The library has books in languages other than English in every department, including Spanish and Haitian Creole. Books in other languages need to be on display and shouldn’t be hidden in small spaces, according to Hirsch.
“A Haitian family came into the library. We had just purchased some of the Haitian literature, and we put it out on display. The family had their child with them. The mother was looking for books in English and in Creole, and she pointed to books that were primarily in French and English,” Hirsch said. “The child saw the brand-new book that was out in the forefront on display in the language that she grew up speaking and she grabbed it off the shelf, and the smile, it almost looked like relief. She was relieved to see something that was hers, a representation of herself.”
Aileen Rivas, a mother from Mexico, brought her son Oliver to the library because she likes that books and programs are offered in Spanish. “I think it’s very important that they do these programs. From where I’m from [in] Mexico, I don’t think they do this, and I think it’s very important for when [children] are very little to put in them the interest in books and everything,” Rivas said.
The library held African hair braiding classes for children on Wednesdays in November. The class was taught by Yormah Generette, a hair braider for over 30 years from Liberia, West Africa, and owner of @Yamazbraidzandbeadz.
Generette explained the cultural and historical importance of African hair braiding, noting there is a mathematical component as well. “In Liberia, there were certain braids that represented whether you were single or you were married and what age range you were in. If a girl is of age to date, you would wear a hairstyle that represented that,” Generette said. “Hair braiding represents a lot, but also there’s a mathematical component to hair braiding because you have rhythm. Math is important because you [need] equal parts to create a good hairstyle.”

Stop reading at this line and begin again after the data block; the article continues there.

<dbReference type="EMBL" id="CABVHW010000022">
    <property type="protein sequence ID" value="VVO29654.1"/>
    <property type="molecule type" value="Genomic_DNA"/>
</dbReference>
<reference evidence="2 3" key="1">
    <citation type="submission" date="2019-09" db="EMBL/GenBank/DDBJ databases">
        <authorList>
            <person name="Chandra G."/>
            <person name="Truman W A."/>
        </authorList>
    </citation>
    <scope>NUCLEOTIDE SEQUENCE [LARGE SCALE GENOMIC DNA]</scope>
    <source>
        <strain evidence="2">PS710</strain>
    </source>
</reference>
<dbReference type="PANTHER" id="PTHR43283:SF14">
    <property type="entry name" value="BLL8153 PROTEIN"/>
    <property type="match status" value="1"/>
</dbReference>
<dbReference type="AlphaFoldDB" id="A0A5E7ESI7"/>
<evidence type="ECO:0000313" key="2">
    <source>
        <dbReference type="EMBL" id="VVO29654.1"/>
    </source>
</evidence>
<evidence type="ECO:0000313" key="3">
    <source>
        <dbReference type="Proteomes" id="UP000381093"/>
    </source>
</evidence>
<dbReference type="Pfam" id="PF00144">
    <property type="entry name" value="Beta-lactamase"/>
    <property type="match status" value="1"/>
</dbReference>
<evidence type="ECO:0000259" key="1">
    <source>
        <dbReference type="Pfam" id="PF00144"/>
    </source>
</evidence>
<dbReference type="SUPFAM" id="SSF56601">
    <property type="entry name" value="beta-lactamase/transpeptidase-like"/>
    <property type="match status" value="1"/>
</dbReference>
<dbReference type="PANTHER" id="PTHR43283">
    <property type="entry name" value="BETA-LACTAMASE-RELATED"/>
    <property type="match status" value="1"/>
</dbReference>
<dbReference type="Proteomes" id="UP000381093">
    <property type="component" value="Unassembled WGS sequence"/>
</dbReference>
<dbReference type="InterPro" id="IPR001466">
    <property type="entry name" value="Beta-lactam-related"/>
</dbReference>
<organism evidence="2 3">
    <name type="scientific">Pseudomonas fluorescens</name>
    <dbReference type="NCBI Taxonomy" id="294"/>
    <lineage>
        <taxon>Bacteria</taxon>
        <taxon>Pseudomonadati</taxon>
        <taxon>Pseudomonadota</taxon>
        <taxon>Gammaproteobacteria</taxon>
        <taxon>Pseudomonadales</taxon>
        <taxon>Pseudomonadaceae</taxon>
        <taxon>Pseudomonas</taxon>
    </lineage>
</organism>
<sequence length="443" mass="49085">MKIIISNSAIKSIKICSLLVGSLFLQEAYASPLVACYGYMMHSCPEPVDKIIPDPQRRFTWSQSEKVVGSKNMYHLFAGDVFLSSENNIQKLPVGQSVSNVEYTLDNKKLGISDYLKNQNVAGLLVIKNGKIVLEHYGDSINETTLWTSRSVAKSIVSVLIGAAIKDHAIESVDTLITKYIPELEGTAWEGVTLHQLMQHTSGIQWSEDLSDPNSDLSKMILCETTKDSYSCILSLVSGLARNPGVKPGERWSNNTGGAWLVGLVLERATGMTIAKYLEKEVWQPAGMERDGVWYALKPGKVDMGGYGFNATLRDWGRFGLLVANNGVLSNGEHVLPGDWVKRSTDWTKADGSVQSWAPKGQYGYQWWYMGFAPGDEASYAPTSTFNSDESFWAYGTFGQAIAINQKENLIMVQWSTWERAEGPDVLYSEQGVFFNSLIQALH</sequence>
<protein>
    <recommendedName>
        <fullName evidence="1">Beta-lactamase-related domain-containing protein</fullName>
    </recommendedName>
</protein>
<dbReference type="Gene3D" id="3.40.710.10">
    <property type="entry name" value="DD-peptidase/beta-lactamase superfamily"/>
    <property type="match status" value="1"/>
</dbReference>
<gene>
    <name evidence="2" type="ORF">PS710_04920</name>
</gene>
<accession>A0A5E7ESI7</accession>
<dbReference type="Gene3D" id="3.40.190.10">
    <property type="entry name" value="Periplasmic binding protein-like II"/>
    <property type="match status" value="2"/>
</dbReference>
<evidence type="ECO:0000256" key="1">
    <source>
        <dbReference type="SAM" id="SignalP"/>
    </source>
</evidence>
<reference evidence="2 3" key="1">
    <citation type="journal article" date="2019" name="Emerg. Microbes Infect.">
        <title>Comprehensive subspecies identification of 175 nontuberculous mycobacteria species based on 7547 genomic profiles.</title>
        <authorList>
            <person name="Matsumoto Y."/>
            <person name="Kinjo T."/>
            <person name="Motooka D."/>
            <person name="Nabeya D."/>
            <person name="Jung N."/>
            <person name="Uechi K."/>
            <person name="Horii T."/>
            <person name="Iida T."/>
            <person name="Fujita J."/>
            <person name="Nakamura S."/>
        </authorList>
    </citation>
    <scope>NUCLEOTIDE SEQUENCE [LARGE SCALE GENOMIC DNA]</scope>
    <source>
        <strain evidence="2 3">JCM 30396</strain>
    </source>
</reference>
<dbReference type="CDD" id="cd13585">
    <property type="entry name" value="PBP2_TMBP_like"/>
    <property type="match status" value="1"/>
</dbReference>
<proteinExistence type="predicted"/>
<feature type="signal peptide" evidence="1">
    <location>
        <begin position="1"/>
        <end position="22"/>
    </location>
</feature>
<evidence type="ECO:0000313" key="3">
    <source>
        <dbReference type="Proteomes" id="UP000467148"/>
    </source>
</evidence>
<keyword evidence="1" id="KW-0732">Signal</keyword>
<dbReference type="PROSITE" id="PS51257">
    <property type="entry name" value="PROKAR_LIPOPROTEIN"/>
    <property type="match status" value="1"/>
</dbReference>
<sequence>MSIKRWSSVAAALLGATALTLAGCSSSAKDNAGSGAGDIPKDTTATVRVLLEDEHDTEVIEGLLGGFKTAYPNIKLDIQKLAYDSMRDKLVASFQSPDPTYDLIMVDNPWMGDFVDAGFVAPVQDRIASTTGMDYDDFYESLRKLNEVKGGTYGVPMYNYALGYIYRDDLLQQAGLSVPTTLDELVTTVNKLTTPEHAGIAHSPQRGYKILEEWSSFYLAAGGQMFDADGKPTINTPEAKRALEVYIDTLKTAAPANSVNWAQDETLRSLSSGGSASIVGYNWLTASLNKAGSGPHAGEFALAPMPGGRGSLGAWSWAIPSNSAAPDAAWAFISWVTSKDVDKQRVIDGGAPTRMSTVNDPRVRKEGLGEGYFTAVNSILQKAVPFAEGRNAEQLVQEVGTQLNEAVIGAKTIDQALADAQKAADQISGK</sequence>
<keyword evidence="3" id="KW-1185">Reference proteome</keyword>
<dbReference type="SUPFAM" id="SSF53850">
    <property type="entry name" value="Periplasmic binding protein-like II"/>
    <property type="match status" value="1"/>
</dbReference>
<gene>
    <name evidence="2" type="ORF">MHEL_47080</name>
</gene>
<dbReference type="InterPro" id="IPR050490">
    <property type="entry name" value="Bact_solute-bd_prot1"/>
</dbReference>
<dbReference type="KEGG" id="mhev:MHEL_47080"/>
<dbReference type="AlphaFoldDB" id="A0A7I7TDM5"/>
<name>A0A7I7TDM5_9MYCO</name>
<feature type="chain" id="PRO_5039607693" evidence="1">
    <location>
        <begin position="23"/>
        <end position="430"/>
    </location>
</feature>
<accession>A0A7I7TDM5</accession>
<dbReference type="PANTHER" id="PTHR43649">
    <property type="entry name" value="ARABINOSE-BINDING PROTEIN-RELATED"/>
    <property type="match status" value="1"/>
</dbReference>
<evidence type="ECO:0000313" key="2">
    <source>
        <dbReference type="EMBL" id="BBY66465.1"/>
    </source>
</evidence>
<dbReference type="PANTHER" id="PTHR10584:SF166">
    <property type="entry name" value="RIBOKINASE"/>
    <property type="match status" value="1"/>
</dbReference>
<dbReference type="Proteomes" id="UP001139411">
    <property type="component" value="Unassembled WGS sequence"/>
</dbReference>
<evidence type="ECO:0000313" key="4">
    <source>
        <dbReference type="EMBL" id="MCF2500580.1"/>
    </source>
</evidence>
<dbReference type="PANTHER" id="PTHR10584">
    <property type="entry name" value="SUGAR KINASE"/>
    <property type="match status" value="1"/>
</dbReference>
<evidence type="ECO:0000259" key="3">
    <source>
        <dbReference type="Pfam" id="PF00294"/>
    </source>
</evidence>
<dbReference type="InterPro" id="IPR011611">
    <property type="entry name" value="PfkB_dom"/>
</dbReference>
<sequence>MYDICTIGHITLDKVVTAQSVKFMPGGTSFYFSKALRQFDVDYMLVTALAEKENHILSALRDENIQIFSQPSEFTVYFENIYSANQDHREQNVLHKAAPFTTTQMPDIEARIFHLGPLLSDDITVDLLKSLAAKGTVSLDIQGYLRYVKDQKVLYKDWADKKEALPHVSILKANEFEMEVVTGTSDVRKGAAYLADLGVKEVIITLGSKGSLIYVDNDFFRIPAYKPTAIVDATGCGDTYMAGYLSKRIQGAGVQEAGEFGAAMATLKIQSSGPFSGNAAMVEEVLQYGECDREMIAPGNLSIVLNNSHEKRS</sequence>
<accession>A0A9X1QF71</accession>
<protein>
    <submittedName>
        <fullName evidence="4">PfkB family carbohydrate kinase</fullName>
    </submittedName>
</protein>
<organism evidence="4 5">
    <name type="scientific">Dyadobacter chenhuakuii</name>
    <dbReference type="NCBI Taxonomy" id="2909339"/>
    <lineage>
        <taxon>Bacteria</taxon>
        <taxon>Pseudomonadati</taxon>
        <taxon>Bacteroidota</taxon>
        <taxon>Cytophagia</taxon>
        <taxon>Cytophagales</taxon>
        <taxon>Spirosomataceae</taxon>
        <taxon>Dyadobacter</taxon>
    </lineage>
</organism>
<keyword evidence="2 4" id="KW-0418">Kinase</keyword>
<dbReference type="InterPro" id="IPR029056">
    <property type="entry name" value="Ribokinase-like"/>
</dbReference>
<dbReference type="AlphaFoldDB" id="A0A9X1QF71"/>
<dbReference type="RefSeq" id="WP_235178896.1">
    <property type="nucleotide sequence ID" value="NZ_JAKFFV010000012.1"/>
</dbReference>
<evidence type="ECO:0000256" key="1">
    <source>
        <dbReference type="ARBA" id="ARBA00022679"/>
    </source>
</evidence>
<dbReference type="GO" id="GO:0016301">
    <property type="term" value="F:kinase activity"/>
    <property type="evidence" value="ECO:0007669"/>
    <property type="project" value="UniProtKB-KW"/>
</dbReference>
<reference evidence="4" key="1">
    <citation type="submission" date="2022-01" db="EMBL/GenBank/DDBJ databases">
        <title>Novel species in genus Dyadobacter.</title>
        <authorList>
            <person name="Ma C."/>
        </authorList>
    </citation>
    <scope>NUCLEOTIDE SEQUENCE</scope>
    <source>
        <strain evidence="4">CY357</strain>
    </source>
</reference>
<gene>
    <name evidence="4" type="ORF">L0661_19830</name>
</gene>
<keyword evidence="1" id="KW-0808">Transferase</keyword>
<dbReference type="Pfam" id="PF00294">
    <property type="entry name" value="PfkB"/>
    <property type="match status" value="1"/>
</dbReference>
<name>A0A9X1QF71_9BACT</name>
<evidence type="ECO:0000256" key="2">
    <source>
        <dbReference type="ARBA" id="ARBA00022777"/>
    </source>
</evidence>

Karter Smith, 9, of Uniondale, attended the class for the first time last Nov. 16. Smith discovered hair braiding at age 6 when she went to the hair salon for the first time. She observed how the stylists braided hair, and she started practicing on her doll at home. At the class, she was excited to learn how to make different kinds of braids because she cares deeply about the skill.
“I think people should know that braiding is not just something that you should do for a hobby. Braiding is something that you can take into a career,” Smith said. “People should know that braiding is more than just doing people’s hair.”
Aside from helping children learn a new skill set, the class affects them in ways that aren’t always apparent. “One time I learned about a girl who I didn’t know was homeless and she wanted to learn because she wanted to braid her sister’s hair,” Generette said. “Later on, I learned that they were homeless and that she wanted to learn to braid her sister’s hair so it didn’t look bad for school.”
The Uniondale Library tries to represent the community in a positive way by celebrating the various cultures present. The news “needs to focus on the positivity because I live in Hempstead, my kids go to school in Uniondale, and I work in Uniondale, so does my husband,” Kendrick-Samuel said. “I always say that I love my neighborhood. We purchased a house and enhanced it, and it’s just like, if had listened to the local news or what have you, I would think I should be seeing guns as soon as I walk out my door.”